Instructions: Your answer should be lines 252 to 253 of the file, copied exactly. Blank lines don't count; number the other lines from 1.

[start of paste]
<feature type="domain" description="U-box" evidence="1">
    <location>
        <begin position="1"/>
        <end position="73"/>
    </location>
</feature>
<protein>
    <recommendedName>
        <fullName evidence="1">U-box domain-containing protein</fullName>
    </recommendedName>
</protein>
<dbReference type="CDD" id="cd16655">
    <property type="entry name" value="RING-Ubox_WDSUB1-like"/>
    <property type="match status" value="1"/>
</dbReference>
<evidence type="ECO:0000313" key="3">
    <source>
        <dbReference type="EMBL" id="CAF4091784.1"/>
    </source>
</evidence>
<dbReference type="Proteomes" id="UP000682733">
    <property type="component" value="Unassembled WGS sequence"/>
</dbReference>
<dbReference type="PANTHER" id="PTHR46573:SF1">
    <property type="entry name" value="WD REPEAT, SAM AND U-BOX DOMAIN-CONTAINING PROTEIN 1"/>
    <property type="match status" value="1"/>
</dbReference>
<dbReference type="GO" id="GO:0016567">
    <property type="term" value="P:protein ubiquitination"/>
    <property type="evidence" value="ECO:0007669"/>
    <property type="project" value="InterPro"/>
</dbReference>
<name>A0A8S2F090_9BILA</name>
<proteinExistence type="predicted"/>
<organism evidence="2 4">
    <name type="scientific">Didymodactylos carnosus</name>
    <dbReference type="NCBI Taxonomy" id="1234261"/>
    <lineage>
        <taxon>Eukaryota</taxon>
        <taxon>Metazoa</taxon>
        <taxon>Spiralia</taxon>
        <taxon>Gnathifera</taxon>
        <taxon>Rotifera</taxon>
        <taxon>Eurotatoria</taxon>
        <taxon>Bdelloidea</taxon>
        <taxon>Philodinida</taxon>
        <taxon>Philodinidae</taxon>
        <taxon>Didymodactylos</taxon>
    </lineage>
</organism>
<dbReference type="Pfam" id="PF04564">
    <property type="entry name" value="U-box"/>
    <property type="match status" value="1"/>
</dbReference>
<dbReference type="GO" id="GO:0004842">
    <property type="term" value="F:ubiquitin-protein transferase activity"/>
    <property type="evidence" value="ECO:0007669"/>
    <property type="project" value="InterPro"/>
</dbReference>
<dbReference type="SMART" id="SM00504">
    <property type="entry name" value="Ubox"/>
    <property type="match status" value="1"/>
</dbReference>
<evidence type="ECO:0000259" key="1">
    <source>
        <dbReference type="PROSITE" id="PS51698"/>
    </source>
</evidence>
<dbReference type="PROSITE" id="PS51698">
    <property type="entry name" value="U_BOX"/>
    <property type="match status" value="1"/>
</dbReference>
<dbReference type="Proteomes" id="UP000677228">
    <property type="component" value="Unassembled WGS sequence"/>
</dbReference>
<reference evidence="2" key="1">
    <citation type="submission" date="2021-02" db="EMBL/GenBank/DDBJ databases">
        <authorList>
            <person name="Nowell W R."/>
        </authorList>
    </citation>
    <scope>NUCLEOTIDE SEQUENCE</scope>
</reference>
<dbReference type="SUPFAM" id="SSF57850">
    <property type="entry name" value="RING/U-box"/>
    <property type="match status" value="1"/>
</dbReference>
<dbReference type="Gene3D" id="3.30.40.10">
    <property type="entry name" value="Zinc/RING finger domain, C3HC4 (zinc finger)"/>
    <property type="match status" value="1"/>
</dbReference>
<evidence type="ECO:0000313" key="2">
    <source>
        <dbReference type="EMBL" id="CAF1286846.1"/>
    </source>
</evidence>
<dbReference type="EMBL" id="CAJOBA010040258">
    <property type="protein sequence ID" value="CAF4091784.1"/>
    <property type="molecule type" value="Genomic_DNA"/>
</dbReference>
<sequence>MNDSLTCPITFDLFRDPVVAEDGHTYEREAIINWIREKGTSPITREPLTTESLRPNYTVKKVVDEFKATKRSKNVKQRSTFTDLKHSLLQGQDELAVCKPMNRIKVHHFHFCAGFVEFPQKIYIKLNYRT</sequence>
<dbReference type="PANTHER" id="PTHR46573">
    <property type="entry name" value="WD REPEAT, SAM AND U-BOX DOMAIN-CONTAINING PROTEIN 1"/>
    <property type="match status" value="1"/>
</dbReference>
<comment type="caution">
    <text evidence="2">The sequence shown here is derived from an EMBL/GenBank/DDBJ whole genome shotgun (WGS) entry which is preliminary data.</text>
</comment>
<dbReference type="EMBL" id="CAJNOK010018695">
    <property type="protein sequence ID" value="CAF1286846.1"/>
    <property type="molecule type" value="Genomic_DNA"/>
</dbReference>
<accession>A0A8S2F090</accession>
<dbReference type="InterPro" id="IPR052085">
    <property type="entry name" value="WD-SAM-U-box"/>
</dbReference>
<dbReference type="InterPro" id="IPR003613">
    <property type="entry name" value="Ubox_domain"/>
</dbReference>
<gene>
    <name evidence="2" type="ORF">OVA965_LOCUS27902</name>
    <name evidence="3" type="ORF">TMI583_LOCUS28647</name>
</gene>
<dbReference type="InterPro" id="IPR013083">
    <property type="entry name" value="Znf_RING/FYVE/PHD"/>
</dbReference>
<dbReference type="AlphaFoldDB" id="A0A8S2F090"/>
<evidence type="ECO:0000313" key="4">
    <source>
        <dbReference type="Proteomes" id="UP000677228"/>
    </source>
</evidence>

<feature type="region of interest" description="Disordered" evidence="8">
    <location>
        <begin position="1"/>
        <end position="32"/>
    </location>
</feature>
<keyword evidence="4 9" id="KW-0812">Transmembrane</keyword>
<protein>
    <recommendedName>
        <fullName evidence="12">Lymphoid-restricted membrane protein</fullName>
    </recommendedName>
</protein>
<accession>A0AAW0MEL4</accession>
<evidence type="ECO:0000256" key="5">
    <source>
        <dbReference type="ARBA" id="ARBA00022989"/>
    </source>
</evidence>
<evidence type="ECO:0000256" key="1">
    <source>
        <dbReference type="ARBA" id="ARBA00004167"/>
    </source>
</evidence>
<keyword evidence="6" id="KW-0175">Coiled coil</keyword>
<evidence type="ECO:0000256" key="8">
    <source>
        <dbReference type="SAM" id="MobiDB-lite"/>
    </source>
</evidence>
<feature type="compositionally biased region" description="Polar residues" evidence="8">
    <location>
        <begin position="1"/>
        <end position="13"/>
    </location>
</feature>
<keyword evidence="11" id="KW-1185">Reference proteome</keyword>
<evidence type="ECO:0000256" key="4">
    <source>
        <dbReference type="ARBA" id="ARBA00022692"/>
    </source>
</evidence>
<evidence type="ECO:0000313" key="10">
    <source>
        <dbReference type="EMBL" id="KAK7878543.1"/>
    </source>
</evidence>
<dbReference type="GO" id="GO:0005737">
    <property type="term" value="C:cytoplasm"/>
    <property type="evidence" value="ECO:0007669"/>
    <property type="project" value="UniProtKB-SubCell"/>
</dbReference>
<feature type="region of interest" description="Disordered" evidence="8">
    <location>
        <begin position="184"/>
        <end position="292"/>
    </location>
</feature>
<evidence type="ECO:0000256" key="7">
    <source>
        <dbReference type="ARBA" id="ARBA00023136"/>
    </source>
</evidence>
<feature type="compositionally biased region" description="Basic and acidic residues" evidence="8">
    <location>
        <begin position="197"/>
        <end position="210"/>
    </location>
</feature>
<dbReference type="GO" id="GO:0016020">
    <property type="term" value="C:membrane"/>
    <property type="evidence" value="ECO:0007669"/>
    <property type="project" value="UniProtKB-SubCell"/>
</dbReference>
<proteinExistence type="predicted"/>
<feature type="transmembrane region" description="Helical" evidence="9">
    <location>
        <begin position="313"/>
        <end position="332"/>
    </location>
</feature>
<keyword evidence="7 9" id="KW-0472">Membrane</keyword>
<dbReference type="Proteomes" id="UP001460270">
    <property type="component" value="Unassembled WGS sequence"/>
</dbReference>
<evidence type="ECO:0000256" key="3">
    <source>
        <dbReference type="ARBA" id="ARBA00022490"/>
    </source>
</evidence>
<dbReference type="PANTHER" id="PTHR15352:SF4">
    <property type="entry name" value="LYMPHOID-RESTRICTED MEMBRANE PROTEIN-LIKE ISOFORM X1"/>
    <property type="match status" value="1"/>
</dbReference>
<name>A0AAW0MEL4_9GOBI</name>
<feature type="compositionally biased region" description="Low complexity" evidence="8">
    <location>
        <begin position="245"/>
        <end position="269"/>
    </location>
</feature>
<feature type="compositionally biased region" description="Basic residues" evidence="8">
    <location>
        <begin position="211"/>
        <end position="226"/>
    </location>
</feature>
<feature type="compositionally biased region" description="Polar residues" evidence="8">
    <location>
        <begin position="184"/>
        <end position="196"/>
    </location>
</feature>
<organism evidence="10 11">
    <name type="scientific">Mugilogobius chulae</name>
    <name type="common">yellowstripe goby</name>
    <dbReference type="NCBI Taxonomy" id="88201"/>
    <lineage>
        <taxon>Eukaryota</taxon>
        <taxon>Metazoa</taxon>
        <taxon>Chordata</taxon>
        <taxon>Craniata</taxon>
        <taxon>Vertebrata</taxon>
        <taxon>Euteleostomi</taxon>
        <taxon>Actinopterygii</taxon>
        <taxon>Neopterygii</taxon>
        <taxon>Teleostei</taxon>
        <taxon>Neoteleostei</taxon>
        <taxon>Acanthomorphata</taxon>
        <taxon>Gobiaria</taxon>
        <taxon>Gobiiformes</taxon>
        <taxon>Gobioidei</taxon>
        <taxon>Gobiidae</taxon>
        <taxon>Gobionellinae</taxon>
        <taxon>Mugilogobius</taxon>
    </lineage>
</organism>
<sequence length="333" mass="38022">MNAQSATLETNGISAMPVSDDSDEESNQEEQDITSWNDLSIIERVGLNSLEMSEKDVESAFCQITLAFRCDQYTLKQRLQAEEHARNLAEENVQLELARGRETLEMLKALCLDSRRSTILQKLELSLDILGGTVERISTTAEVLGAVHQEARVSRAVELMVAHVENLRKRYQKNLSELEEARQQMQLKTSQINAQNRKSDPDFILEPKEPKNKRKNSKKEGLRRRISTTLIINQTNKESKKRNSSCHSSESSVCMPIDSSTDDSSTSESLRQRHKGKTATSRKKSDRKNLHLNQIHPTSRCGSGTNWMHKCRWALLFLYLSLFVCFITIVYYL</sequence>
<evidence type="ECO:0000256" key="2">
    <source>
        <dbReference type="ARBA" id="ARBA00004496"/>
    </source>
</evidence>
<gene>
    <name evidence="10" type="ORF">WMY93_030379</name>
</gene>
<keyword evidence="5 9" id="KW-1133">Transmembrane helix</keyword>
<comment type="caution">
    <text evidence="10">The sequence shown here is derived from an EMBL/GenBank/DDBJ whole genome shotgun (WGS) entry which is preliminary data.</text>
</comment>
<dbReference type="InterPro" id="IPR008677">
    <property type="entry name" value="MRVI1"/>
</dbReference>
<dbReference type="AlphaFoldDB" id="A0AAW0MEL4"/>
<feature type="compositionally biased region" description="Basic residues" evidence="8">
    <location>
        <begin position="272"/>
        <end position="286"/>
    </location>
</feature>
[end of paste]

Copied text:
        <taxon>Chordata</taxon>
        <taxon>Craniata</taxon>